Maasai - Feature Articles
|Excerpted from "My Life as a Maasai Warrior", by Tepilit ole Saitoti. See the copyright notice for textual extracts.
"Tepilit, circumcision means a sharp knife cutting into the skin of the most sensitive part of your body. You must not budge; don't move a muscle or even blink. You can face only one direction until the operation is completed. The slightest movement on your part will mean you are a coward, incompetent and unworthy to be a Maasai man. Ours has always been a proud family, and we would like to keep it that way. We will not tolerate unnecessary embarrassment, so you had better be ready. If you are not, tell us now so that we will not proceed. Imagine yourself alone remaining uncircumcised like the water youth [white people]. I hear they are not circumcised. Such a thing is not known in Maasailand; therefore, circumcision will have to take place even if it means holding you down until it is completed."
My father continued to speak and every one of us kept quiet. "The pain you will feel is symbolic. There is a deeper meaning in all this. Circumcision means a break between childhood and adulthood. For the first time in your life, you are regarded as a grown-up, a complete man or woman. You will be expected to give and not just to receive. To protect the family always, not just to be protected yourself. And your wise judgment will for the first time be taken into consideration. No family affairs will be discussed without your being consulted. If you are ready for all these responsibilities, tell us now. Coming into manhood is not simply a matter of growth and maturity. It is a heavy load on your shoulders and especially a burden on the mind. Too much of this - I am done. I have said all I wanted to say. Fellows, if you have anything to add, go ahead and tell your brother, because I am through. I have spoken."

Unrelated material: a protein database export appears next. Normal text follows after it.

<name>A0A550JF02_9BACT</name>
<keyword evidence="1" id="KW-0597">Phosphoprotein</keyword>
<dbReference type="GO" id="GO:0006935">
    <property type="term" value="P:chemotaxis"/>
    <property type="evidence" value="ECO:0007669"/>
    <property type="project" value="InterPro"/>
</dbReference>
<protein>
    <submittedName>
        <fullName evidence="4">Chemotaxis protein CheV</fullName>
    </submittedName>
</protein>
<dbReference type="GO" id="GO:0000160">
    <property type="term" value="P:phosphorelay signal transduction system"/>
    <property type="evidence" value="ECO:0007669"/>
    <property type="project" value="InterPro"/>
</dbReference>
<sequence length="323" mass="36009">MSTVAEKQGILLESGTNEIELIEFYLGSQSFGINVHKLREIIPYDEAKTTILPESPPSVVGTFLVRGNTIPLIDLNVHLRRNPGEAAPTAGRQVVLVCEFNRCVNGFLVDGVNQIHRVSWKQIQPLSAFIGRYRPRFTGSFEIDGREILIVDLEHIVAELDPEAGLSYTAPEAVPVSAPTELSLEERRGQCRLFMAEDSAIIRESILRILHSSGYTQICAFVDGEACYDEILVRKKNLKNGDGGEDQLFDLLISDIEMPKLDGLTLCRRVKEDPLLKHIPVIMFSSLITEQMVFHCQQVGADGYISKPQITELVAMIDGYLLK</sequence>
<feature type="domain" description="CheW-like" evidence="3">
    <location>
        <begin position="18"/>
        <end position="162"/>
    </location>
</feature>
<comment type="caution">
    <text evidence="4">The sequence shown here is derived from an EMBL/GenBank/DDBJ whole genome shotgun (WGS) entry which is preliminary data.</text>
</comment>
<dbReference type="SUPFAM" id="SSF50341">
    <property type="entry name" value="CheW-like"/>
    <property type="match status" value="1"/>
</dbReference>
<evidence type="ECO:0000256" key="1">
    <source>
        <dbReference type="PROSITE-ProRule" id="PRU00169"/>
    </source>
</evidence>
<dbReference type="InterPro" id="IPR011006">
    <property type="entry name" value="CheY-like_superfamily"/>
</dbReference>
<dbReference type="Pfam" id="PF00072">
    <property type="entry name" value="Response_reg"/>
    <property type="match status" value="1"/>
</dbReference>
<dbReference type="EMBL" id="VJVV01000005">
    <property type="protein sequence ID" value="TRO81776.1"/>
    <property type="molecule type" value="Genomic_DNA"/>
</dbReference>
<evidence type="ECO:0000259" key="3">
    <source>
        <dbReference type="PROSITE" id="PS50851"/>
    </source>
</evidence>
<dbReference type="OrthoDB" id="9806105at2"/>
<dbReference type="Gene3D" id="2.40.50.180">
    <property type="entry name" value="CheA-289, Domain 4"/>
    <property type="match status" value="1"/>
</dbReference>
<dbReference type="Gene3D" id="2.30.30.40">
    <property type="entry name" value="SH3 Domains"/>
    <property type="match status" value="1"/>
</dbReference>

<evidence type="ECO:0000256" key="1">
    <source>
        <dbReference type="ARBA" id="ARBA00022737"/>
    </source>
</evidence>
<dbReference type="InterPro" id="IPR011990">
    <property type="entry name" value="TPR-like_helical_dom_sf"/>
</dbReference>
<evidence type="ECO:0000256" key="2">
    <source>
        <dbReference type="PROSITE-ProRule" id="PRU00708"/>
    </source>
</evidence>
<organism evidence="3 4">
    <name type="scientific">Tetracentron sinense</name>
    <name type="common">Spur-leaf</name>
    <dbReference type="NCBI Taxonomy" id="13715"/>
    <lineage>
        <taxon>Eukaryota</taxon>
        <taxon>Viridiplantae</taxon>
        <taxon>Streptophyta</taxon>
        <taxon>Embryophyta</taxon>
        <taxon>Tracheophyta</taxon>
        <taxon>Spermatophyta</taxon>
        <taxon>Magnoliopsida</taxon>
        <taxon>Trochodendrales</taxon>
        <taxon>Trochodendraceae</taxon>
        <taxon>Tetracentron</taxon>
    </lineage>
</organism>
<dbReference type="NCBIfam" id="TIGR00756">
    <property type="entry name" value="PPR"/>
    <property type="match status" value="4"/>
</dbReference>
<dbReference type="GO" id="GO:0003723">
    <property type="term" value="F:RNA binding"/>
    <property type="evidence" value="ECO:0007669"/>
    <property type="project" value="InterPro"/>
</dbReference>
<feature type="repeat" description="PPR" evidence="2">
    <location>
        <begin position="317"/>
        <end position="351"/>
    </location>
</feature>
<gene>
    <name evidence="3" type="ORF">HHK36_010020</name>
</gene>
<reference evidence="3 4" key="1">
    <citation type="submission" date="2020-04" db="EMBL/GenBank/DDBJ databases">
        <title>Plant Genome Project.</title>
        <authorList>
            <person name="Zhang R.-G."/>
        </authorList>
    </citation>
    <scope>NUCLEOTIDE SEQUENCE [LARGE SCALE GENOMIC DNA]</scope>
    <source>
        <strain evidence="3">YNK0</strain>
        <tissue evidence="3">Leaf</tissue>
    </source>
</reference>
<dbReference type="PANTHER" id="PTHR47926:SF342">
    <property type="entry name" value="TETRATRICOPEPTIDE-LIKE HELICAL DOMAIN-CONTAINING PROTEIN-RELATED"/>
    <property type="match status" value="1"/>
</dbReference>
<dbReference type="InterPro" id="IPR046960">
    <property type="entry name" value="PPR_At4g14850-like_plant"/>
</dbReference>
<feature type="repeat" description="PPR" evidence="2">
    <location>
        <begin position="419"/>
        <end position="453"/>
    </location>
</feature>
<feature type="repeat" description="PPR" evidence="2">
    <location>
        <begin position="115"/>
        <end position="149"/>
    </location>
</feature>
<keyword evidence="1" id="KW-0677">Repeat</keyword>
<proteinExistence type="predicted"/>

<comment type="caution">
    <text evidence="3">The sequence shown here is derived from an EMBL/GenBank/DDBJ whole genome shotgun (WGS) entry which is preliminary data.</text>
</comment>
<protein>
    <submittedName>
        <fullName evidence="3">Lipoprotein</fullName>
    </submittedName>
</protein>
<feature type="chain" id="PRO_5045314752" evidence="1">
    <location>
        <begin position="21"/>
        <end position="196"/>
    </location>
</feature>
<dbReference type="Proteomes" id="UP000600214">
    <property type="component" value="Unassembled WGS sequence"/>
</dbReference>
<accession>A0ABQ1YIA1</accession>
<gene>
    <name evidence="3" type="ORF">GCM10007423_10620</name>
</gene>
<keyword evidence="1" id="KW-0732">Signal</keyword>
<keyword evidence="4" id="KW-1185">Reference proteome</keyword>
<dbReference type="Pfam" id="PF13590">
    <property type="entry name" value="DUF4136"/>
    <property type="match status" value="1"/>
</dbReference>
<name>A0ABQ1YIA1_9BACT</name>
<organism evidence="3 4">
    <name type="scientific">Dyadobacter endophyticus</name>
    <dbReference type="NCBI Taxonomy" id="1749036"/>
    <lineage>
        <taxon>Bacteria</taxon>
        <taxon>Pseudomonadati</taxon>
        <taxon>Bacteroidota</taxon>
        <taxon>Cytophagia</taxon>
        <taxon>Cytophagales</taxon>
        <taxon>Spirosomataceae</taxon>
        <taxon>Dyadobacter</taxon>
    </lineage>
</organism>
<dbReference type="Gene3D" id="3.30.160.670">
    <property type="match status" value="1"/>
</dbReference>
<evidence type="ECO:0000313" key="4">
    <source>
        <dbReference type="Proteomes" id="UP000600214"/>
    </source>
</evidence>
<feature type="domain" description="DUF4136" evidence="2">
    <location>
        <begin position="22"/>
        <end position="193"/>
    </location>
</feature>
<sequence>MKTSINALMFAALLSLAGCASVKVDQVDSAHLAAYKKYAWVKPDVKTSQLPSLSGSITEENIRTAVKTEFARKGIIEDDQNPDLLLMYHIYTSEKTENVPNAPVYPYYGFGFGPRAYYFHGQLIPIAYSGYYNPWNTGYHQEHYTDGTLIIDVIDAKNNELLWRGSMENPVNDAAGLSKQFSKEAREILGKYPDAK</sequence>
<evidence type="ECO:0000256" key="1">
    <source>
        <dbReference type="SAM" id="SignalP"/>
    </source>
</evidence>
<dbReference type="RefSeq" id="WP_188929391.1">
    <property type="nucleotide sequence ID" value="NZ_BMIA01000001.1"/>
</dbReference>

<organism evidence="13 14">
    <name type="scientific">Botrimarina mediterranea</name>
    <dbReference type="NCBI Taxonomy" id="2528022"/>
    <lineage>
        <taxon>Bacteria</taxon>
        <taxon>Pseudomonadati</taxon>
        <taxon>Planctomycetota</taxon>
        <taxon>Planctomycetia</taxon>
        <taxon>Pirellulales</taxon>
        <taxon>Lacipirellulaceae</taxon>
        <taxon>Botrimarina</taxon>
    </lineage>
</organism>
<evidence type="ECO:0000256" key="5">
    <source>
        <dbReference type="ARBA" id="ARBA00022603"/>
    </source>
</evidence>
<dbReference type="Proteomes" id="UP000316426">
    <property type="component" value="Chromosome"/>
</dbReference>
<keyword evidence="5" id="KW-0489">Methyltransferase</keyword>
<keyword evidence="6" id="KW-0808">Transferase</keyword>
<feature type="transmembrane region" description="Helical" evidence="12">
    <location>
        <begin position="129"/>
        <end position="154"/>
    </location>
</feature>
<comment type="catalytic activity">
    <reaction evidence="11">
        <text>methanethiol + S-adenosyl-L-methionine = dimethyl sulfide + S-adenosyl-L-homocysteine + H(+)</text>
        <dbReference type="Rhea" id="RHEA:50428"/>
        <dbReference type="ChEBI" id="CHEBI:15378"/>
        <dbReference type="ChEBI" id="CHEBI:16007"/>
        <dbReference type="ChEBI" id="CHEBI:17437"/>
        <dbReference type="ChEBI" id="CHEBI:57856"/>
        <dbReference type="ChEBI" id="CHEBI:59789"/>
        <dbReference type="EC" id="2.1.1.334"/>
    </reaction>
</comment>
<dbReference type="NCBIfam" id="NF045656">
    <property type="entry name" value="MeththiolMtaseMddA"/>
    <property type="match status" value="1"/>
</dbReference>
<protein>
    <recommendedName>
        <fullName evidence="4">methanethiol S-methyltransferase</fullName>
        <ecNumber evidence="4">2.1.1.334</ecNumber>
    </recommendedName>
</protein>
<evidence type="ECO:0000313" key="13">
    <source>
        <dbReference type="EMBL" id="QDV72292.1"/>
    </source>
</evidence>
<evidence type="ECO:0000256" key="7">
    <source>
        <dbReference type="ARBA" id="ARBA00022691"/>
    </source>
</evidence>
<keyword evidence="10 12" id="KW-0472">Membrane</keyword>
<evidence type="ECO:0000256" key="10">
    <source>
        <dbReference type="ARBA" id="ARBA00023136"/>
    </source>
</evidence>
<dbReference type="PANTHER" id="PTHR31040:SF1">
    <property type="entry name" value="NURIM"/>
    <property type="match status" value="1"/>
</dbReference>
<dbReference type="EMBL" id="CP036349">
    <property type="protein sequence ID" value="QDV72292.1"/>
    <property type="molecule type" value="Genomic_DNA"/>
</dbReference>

After a prolonged silence, one of my half-brothers said awkwardly, "Face it, man... it's painful. I won't lie about it, but it is not the end. We all went through it, after all. Only blood will flow, not milk." There was laughter and my father left.
My brother Lellia said, "Men, there are many things we must acquire and preparations we must make before the ceremony, and we will need the cooperation and help of all of you. Ostrich feathers for the crown and wax for the arrows must be collected."
"Are you orkirekenyi?" one of my brothers asked. I quickly replied no, and there was laughter. Orkirekeryi is a person who has transgressed sexually. For you must not have sexual intercourse with any circumcised woman before you yourself are circumcised. You must wait until you are circumcised. If you have not waited, you will be fined. Your father, mother, and the circumciser will take a cow from you as punishment.
Just before we departed, one of my closest friends said, "If you kick the knife, you will be in trouble." There was laughter. "By the way, if you have decided to kick the circumciser, do it well. Silence him once and for all." "Do it the way you kick a football in school." "That will fix him," another added, and we all laughed our heads off again as we departed.
The following month was a month of preparation. I and others collected wax, ostrich feathers, honey to be made into honey beer for the elders to drink on the day of circumcision, and all the other required articles.